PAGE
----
Ramen cacio e pepe

What’s gonna happen

At the rate you’re eating ramen, you should really go for it. You’re not eating it to be healthy so don’t let this recipe scare the you that’s already hit the trail five times this week.

Let’s make a lazy man’s cacio e pepe. We’re going to cook ramen in milk to infuse extra richness and transform the ramen into a semi-Italian treat. Then we’re going to melt parmesan cheese into the milk and ramen for a thick cheese sauce. Generous cracks of black pepper stirred into the sauce will complete this simple dish. This makes 1-2 servings, depending on how hungry you are, if there’s a salad, if you’re a dude, whatever. 

As you shop or check your pantry, keep in mind that the "flavor" of the ramen, whether that's chicken or seafood, doesn’t matter – we just need the noodles. The packet of flavor can be used to reinforce (chef speak for “spice up”) a soup, vegetable dish or meat dish. No reason to throw out that master dose of sodium.

What to know

Not to scare you, but cooking with milk can be a bit tricky if you try to do too much too quickly. For this recipe, you need to reduce the milk by half, meaning that you want the volume of the milk to cook down to one and one quarter cup for this recipe. Reducing allows the milk to thicken to a near sauce-like consistency by basically cooking the water out of it. You need to heat this over medium heat at most; if it’s heated up too quickly, the milk has a tendency to expand and gush over the sides your pot. And you don’t want to clean that up. Stirring the milk occasionally as it heats will also ensure that the milk doesn’t get too hot too fast with the added benefit of ensuring that it doesn’t burn to the bottom.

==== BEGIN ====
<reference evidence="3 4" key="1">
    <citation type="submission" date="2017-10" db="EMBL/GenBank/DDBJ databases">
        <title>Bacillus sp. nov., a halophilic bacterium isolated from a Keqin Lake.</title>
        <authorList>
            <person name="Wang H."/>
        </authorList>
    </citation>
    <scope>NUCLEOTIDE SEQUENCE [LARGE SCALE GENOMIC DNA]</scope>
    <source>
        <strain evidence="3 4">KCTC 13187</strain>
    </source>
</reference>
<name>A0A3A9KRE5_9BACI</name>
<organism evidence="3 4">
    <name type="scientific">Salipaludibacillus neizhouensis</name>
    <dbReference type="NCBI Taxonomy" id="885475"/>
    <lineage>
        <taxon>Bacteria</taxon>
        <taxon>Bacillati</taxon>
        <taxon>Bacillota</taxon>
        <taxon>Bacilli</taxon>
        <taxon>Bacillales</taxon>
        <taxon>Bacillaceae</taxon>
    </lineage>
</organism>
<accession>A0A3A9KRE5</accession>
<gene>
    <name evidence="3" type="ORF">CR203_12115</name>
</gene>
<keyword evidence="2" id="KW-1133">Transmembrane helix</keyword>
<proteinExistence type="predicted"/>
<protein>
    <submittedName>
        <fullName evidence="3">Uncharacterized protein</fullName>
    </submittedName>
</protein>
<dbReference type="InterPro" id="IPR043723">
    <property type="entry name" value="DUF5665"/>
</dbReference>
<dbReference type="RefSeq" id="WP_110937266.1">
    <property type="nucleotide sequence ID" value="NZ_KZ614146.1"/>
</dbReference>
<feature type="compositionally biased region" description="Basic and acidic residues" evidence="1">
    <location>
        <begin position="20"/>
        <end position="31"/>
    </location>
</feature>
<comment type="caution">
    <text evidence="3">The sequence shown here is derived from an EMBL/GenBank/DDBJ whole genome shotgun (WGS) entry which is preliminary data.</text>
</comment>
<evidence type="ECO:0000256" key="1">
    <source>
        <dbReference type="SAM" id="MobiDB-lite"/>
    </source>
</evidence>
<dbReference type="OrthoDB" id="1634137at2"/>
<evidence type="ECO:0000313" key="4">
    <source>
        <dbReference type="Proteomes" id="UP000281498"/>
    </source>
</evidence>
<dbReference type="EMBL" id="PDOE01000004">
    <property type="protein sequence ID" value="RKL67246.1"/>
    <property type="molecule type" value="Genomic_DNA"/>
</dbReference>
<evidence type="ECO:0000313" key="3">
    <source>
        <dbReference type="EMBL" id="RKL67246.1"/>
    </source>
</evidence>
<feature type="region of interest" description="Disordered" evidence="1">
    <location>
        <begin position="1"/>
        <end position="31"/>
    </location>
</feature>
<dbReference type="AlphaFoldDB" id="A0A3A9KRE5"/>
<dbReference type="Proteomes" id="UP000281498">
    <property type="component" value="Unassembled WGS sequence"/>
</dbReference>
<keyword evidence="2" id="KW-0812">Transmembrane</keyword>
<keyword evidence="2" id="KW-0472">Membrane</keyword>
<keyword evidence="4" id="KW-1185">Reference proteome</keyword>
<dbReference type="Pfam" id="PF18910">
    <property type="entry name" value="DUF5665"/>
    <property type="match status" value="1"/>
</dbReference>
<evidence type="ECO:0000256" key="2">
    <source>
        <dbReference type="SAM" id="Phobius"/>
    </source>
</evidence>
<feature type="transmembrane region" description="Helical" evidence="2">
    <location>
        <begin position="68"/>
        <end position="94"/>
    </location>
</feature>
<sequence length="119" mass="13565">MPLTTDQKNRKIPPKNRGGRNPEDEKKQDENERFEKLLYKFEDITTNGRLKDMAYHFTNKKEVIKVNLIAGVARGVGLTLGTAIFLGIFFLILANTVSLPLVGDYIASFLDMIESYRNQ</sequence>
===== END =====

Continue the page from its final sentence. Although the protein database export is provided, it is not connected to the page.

What you need

1 package Ramen, like Maruchan Ramen Noodle Soup

2 ½ cups milk (the higher the fat percentage, the richer the dish)

1 cup parmigiano reggiano, grated, plus 1 tablespoon for garnish

Black pepper, freshly cracked, to taste

How it works

easy-recipes-ramen-cacio-e-pepe

Heat milk over medium heat in a saucepan, or whatever pan you normally make ramen in. Allow milk to reduce by half at a steady simmer, stirring it occasionally to ensure that it doesn’t stick to the base of the pan.

While the milk reduces, grate your parmesan if it’s not pre-grated.

Once the milk has reduced by half, add the ramen. After one minute, flip the ramen block with a wooden spoon and stir, separating the noodles. Cook for another two minutes, stirring occasionally. The ramen should be al dente – come on, this is almost Italian food.

Remove from heat, then add the parmesan. Stir gently as the parmesan melts so as not to break the noodles. Crack a generous amount of black pepper over the top and stir until incorporated; I use about a quarter teaspoon personally. The parmesan should take care of the salt, but add salt if you need it.

Finish the cacio e pepe with grated parmesan, a few cracks of black pepper and a drizzle of extra virgin olive oil. Now, pour yourself a glass of cab sav – you deserve it.

Illustration by Robert F. Alvarez